St John the Baptist in Patmos
Carlo Dolci (Florence 1616 -1687)
Inscriptions: “by Carlino Dolci” (top left); “∙ S∙ 1656 on Holy Thursday at the fifth hour, I commenced” (on the left side of the canvas)
The painting was part of the collection belonging to Grand Prince Ferdinando de’ Medici which also included ten other paintings by Dolci. It was recorded for the first time in the Poggio Imperiale Inventory of 1695, as one of the possessions of Vittoria della Rovere, which arrived after the census of 1691; it is described as a panel, probably due to the fact that the copper sheet is secured to a very fine wooden strip.
There were two other versions of this subject on large canvases, although traces of these have been lost. One of these belonged to Pier Francesco Rinuccini and another to the collection of Cardinal Giovan Carlo, in his palace in Via della Scala, and both were painted between 1657 and 1659. The small copper piece in the Palatine collection is therefore most probably a preparatory example, commenced on Holy Thursday in 1656, as shown by the inscription on the frame, where Dolci, at the height of devotional scruple, engraved the date and time on which he began work, in his usual slow, tidy hand.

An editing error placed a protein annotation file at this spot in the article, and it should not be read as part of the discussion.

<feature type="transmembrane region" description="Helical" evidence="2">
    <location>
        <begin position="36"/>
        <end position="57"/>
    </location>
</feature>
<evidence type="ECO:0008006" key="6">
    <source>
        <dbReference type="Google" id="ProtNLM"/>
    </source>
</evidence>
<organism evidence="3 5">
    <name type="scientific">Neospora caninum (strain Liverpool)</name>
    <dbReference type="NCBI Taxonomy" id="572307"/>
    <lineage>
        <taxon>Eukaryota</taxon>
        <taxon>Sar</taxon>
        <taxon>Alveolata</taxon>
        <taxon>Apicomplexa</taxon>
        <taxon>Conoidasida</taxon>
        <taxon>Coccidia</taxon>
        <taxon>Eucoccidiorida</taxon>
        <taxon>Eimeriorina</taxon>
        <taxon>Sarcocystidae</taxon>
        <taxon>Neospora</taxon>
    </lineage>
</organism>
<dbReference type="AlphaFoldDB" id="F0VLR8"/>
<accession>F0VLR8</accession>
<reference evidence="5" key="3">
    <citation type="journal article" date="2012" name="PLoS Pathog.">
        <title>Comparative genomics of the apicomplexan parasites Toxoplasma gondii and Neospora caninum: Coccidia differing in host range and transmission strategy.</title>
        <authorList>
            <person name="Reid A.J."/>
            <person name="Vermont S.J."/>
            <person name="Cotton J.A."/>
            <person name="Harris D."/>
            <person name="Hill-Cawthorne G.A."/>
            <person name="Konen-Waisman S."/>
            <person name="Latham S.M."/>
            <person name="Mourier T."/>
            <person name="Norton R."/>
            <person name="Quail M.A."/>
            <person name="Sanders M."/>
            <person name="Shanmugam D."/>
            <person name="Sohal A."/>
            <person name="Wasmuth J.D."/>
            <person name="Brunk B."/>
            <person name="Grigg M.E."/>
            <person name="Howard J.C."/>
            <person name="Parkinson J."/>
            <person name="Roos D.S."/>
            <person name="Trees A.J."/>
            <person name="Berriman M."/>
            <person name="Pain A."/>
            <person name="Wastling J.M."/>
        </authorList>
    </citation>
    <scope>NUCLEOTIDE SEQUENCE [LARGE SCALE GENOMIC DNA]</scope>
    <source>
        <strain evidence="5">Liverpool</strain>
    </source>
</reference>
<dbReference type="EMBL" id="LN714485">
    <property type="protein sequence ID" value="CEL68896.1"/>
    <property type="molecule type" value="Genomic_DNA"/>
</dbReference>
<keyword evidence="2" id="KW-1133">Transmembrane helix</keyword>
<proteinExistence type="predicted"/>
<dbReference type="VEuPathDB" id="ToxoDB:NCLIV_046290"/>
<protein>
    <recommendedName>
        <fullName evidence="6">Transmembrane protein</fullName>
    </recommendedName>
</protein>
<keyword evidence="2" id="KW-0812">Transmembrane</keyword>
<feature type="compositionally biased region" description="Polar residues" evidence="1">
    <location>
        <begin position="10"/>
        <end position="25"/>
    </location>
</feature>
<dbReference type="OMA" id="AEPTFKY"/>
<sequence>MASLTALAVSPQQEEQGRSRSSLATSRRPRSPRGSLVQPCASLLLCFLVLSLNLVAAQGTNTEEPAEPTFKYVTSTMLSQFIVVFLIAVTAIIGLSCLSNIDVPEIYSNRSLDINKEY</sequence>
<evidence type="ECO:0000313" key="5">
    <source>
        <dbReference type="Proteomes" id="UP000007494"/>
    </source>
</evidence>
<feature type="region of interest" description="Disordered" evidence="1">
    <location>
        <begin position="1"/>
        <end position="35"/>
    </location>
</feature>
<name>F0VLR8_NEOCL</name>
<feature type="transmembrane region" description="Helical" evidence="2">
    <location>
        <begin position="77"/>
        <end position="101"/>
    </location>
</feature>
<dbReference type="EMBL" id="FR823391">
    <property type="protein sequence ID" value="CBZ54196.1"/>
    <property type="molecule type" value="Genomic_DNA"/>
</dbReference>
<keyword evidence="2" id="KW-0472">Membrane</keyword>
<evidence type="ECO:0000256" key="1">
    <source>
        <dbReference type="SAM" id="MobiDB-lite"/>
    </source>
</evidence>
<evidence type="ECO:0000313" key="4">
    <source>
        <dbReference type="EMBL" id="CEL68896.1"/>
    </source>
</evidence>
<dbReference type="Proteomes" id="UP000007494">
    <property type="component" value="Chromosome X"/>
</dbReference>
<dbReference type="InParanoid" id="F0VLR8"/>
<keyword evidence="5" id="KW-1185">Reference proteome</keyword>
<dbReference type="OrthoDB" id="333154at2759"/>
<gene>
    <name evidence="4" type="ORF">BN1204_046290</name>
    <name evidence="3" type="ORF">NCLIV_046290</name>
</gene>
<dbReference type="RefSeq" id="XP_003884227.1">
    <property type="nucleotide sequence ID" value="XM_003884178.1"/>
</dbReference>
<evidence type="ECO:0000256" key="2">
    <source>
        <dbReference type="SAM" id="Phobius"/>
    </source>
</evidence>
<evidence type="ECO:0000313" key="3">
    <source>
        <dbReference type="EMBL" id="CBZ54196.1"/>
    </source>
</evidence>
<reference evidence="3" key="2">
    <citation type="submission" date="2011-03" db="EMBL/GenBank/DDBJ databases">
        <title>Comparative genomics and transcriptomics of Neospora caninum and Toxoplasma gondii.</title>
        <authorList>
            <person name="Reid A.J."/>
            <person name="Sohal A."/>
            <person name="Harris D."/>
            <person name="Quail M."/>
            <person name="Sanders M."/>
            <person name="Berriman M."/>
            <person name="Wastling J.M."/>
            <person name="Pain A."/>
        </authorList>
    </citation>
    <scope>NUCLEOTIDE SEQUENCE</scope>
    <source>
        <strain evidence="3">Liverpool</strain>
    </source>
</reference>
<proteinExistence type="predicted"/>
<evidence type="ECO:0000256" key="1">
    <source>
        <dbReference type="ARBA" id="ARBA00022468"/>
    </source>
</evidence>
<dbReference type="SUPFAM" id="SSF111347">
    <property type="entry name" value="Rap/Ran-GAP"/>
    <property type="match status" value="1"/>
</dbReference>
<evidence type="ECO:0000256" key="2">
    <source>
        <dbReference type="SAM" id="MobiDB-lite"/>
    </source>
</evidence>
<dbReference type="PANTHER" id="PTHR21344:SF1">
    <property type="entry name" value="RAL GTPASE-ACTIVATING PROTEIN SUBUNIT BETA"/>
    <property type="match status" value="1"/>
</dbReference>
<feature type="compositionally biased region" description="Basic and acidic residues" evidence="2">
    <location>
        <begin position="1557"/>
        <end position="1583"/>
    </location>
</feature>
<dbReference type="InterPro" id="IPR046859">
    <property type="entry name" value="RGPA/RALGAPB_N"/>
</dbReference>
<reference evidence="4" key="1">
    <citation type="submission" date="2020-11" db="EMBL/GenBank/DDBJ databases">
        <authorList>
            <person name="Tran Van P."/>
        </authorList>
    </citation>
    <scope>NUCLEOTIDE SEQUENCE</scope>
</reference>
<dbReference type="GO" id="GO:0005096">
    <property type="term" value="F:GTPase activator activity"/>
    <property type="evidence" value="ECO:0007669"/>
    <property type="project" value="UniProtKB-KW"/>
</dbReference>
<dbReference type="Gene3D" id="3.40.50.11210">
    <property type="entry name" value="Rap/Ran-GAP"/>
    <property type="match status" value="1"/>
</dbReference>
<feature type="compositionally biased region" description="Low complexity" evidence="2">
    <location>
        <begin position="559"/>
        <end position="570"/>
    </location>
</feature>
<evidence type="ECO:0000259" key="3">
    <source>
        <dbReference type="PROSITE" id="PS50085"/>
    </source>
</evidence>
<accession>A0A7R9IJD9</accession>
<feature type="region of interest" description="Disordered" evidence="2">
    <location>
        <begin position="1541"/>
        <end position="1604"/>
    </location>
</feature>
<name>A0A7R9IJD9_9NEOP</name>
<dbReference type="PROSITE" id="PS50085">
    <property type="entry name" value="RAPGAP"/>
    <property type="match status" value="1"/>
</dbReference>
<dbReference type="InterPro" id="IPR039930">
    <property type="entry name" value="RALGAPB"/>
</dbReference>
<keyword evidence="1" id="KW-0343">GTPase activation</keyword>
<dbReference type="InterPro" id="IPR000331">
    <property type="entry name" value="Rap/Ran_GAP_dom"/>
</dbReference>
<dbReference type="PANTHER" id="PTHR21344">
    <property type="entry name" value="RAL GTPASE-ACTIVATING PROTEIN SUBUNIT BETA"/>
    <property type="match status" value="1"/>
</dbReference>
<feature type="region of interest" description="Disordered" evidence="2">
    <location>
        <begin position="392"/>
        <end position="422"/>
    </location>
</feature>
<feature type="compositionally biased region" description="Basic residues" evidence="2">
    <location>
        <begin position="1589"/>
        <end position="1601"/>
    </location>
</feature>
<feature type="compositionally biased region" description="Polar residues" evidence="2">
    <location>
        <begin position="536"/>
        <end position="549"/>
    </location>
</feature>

The scene illustrates the episode narrated in the book of Apocalypse (XII, 1-6): the Evangelist, exiled on the Greek island of Patmos, receives a vision of the mulier amicta solis, elevated against a crescent moon and threatened by a terrible seven-headed dragon. Within an undefined space between the sky and the sea, bordered only by the background of the rocks, carefully edged with light, the figure of the saint extends through the foreground, supporting himself with effort on a book that is open enough to painstakingly reflect the shadow created by the hand. The facial expression is fixed and astonished; but the fulcrum of the whole composition is reserved to the theatrical gesture of the hand - certainly too expansive but also extremely elegant, directing the onlooker’s gaze towards a triumph of golden blaze, shown in every colour variation. Inside this is the small Virgin, standing out, together with the dancing monster, from the woodcut in the style of Durer’s Apocalypse cycle, printed in 1498. Dolci shows off his great skill as a painter of “small things”, as recognised by Baldinucci, focusing his concentration on the folds of the red mantle, the fuzzy hair and beard, the convoluted description of the monochrome dragon and eagle, using very little veiling and in some areas, limited to just a very fine outline. The copper creates a whole with the spectacular gilded wooden frame, which shows genuine virtuosity in the intertwined dragons’ heads that refer to the subject of the painting. The engraver, Cosimo Fanciullacci had prepared the frame for Giovan Carlo’s painting, and it is thought that he also created the Pitti frame, inspired by decorative models widely used in bronze sculptures from the late 16th century and specifically in the workshop of Pietro Tacca.